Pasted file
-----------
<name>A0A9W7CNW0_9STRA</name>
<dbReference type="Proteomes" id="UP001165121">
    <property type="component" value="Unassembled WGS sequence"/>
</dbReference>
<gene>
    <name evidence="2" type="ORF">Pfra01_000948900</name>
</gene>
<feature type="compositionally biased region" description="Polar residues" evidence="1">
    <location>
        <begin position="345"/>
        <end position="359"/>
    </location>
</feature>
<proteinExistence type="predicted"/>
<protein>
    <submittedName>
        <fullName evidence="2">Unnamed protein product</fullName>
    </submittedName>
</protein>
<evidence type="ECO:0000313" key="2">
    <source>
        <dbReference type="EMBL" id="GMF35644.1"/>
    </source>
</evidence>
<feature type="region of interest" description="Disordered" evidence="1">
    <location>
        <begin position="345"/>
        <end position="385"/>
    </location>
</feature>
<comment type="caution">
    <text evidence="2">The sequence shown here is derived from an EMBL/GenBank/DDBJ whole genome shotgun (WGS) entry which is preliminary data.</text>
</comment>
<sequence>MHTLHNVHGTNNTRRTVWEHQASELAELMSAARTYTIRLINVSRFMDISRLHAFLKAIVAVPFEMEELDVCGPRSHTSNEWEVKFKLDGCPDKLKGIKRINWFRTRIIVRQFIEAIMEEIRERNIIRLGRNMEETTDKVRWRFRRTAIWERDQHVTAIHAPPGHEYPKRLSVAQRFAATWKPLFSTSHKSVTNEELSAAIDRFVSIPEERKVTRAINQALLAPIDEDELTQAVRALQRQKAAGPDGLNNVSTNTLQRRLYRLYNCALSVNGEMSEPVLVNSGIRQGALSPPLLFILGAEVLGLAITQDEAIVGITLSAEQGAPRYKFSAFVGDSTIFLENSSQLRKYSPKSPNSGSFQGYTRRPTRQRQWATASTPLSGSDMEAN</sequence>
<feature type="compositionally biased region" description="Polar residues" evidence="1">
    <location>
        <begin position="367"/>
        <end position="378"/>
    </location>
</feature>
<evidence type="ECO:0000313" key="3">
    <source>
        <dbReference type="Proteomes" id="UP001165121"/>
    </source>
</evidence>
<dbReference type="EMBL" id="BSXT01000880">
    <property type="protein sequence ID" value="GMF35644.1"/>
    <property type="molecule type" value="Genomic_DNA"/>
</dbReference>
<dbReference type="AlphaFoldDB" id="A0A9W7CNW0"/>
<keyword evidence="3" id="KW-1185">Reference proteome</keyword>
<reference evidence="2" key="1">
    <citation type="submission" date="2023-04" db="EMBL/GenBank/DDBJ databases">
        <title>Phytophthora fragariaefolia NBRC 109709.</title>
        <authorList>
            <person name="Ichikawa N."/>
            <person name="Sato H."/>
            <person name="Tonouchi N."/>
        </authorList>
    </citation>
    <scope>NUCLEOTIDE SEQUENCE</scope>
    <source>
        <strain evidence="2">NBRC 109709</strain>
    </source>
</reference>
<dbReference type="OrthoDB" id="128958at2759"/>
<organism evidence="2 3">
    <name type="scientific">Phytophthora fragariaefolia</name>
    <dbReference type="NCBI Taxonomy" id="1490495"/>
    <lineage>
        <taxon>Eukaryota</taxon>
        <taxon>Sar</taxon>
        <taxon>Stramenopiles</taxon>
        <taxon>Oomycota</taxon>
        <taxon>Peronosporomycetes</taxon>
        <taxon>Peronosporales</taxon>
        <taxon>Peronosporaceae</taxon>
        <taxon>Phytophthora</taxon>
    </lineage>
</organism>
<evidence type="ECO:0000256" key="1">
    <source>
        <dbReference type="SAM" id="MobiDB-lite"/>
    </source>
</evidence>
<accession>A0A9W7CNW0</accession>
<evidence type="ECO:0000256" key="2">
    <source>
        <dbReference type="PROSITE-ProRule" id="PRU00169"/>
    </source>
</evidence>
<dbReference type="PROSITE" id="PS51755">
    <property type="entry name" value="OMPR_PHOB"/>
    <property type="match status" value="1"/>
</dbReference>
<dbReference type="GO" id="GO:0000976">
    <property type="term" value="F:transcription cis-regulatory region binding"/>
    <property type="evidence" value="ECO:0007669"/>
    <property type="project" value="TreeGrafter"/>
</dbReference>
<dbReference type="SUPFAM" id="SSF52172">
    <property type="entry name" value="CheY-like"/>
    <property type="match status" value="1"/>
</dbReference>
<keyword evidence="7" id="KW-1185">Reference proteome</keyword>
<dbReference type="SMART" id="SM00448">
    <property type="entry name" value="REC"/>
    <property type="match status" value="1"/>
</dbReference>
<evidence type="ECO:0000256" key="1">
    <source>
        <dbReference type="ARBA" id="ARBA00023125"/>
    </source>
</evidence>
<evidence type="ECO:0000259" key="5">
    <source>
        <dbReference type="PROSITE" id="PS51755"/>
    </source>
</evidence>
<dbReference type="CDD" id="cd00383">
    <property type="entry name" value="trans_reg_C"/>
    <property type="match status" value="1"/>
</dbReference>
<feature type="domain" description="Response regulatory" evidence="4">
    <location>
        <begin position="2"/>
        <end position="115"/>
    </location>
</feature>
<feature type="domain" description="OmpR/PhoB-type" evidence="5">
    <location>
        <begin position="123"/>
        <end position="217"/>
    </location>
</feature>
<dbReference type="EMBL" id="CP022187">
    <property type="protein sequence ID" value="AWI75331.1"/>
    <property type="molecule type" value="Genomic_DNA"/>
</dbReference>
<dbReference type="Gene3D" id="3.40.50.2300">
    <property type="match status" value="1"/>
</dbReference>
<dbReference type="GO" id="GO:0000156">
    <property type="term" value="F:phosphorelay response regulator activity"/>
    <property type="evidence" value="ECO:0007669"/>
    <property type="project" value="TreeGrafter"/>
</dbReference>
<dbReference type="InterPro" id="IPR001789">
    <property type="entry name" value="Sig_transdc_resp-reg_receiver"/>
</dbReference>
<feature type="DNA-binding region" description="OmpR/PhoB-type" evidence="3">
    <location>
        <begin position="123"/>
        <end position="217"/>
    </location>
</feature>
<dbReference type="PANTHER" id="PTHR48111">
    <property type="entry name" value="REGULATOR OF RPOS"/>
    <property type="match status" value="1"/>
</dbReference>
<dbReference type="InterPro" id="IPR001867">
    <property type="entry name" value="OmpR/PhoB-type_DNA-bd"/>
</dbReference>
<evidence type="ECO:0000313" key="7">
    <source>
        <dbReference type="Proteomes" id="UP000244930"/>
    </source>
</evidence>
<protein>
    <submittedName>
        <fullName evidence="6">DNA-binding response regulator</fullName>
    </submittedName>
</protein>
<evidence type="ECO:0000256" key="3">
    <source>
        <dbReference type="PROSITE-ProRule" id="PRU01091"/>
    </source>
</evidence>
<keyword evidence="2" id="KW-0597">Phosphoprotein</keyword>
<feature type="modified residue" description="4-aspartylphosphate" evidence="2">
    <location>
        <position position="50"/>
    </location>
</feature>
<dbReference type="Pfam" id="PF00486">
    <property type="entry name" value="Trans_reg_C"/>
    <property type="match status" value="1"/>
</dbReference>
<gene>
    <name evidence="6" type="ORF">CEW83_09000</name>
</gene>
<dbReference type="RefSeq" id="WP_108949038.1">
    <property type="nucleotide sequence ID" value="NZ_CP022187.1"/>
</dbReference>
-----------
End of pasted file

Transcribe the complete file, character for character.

<name>A0A9W7CNW0_9STRA</name>
<dbReference type="Proteomes" id="UP001165121">
    <property type="component" value="Unassembled WGS sequence"/>
</dbReference>
<gene>
    <name evidence="2" type="ORF">Pfra01_000948900</name>
</gene>
<feature type="compositionally biased region" description="Polar residues" evidence="1">
    <location>
        <begin position="345"/>
        <end position="359"/>
    </location>
</feature>
<proteinExistence type="predicted"/>
<protein>
    <submittedName>
        <fullName evidence="2">Unnamed protein product</fullName>
    </submittedName>
</protein>
<evidence type="ECO:0000313" key="2">
    <source>
        <dbReference type="EMBL" id="GMF35644.1"/>
    </source>
</evidence>
<feature type="region of interest" description="Disordered" evidence="1">
    <location>
        <begin position="345"/>
        <end position="385"/>
    </location>
</feature>
<comment type="caution">
    <text evidence="2">The sequence shown here is derived from an EMBL/GenBank/DDBJ whole genome shotgun (WGS) entry which is preliminary data.</text>
</comment>
<sequence>MHTLHNVHGTNNTRRTVWEHQASELAELMSAARTYTIRLINVSRFMDISRLHAFLKAIVAVPFEMEELDVCGPRSHTSNEWEVKFKLDGCPDKLKGIKRINWFRTRIIVRQFIEAIMEEIRERNIIRLGRNMEETTDKVRWRFRRTAIWERDQHVTAIHAPPGHEYPKRLSVAQRFAATWKPLFSTSHKSVTNEELSAAIDRFVSIPEERKVTRAINQALLAPIDEDELTQAVRALQRQKAAGPDGLNNVSTNTLQRRLYRLYNCALSVNGEMSEPVLVNSGIRQGALSPPLLFILGAEVLGLAITQDEAIVGITLSAEQGAPRYKFSAFVGDSTIFLENSSQLRKYSPKSPNSGSFQGYTRRPTRQRQWATASTPLSGSDMEAN</sequence>
<feature type="compositionally biased region" description="Polar residues" evidence="1">
    <location>
        <begin position="367"/>
        <end position="378"/>
    </location>
</feature>
<evidence type="ECO:0000313" key="3">
    <source>
        <dbReference type="Proteomes" id="UP001165121"/>
    </source>
</evidence>
<dbReference type="EMBL" id="BSXT01000880">
    <property type="protein sequence ID" value="GMF35644.1"/>
    <property type="molecule type" value="Genomic_DNA"/>
</dbReference>
<dbReference type="AlphaFoldDB" id="A0A9W7CNW0"/>
<keyword evidence="3" id="KW-1185">Reference proteome</keyword>
<reference evidence="2" key="1">
    <citation type="submission" date="2023-04" db="EMBL/GenBank/DDBJ databases">
        <title>Phytophthora fragariaefolia NBRC 109709.</title>
        <authorList>
            <person name="Ichikawa N."/>
            <person name="Sato H."/>
            <person name="Tonouchi N."/>
        </authorList>
    </citation>
    <scope>NUCLEOTIDE SEQUENCE</scope>
    <source>
        <strain evidence="2">NBRC 109709</strain>
    </source>
</reference>
<dbReference type="OrthoDB" id="128958at2759"/>
<organism evidence="2 3">
    <name type="scientific">Phytophthora fragariaefolia</name>
    <dbReference type="NCBI Taxonomy" id="1490495"/>
    <lineage>
        <taxon>Eukaryota</taxon>
        <taxon>Sar</taxon>
        <taxon>Stramenopiles</taxon>
        <taxon>Oomycota</taxon>
        <taxon>Peronosporomycetes</taxon>
        <taxon>Peronosporales</taxon>
        <taxon>Peronosporaceae</taxon>
        <taxon>Phytophthora</taxon>
    </lineage>
</organism>
<evidence type="ECO:0000256" key="1">
    <source>
        <dbReference type="SAM" id="MobiDB-lite"/>
    </source>
</evidence>
<accession>A0A9W7CNW0</accession>
<evidence type="ECO:0000256" key="2">
    <source>
        <dbReference type="PROSITE-ProRule" id="PRU00169"/>
    </source>
</evidence>
<dbReference type="PROSITE" id="PS51755">
    <property type="entry name" value="OMPR_PHOB"/>
    <property type="match status" value="1"/>
</dbReference>
<dbReference type="GO" id="GO:0000976">
    <property type="term" value="F:transcription cis-regulatory region binding"/>
    <property type="evidence" value="ECO:0007669"/>
    <property type="project" value="TreeGrafter"/>
</dbReference>
<dbReference type="SUPFAM" id="SSF52172">
    <property type="entry name" value="CheY-like"/>
    <property type="match status" value="1"/>
</dbReference>
<keyword evidence="7" id="KW-1185">Reference proteome</keyword>
<dbReference type="SMART" id="SM00448">
    <property type="entry name" value="REC"/>
    <property type="match status" value="1"/>
</dbReference>
<evidence type="ECO:0000256" key="1">
    <source>
        <dbReference type="ARBA" id="ARBA00023125"/>
    </source>
</evidence>
<evidence type="ECO:0000259" key="5">
    <source>
        <dbReference type="PROSITE" id="PS51755"/>
    </source>
</evidence>
<dbReference type="CDD" id="cd00383">
    <property type="entry name" value="trans_reg_C"/>
    <property type="match status" value="1"/>
</dbReference>
<feature type="domain" description="Response regulatory" evidence="4">
    <location>
        <begin position="2"/>
        <end position="115"/>
    </location>
</feature>
<feature type="domain" description="OmpR/PhoB-type" evidence="5">
    <location>
        <begin position="123"/>
        <end position="217"/>
    </location>
</feature>
<dbReference type="EMBL" id="CP022187">
    <property type="protein sequence ID" value="AWI75331.1"/>
    <property type="molecule type" value="Genomic_DNA"/>
</dbReference>
<dbReference type="Gene3D" id="3.40.50.2300">
    <property type="match status" value="1"/>
</dbReference>
<dbReference type="GO" id="GO:0000156">
    <property type="term" value="F:phosphorelay response regulator activity"/>
    <property type="evidence" value="ECO:0007669"/>
    <property type="project" value="TreeGrafter"/>
</dbReference>
<dbReference type="InterPro" id="IPR001789">
    <property type="entry name" value="Sig_transdc_resp-reg_receiver"/>
</dbReference>
<feature type="DNA-binding region" description="OmpR/PhoB-type" evidence="3">
    <location>
        <begin position="123"/>
        <end position="217"/>
    </location>
</feature>
<dbReference type="PANTHER" id="PTHR48111">
    <property type="entry name" value="REGULATOR OF RPOS"/>
    <property type="match status" value="1"/>
</dbReference>
<dbReference type="InterPro" id="IPR001867">
    <property type="entry name" value="OmpR/PhoB-type_DNA-bd"/>
</dbReference>
<evidence type="ECO:0000313" key="7">
    <source>
        <dbReference type="Proteomes" id="UP000244930"/>
    </source>
</evidence>
<protein>
    <submittedName>
        <fullName evidence="6">DNA-binding response regulator</fullName>
    </submittedName>
</protein>
<evidence type="ECO:0000256" key="3">
    <source>
        <dbReference type="PROSITE-ProRule" id="PRU01091"/>
    </source>
</evidence>
<keyword evidence="2" id="KW-0597">Phosphoprotein</keyword>
<feature type="modified residue" description="4-aspartylphosphate" evidence="2">
    <location>
        <position position="50"/>
    </location>
</feature>
<dbReference type="Pfam" id="PF00486">
    <property type="entry name" value="Trans_reg_C"/>
    <property type="match status" value="1"/>
</dbReference>
<gene>
    <name evidence="6" type="ORF">CEW83_09000</name>
</gene>
<dbReference type="RefSeq" id="WP_108949038.1">
    <property type="nucleotide sequence ID" value="NZ_CP022187.1"/>
</dbReference>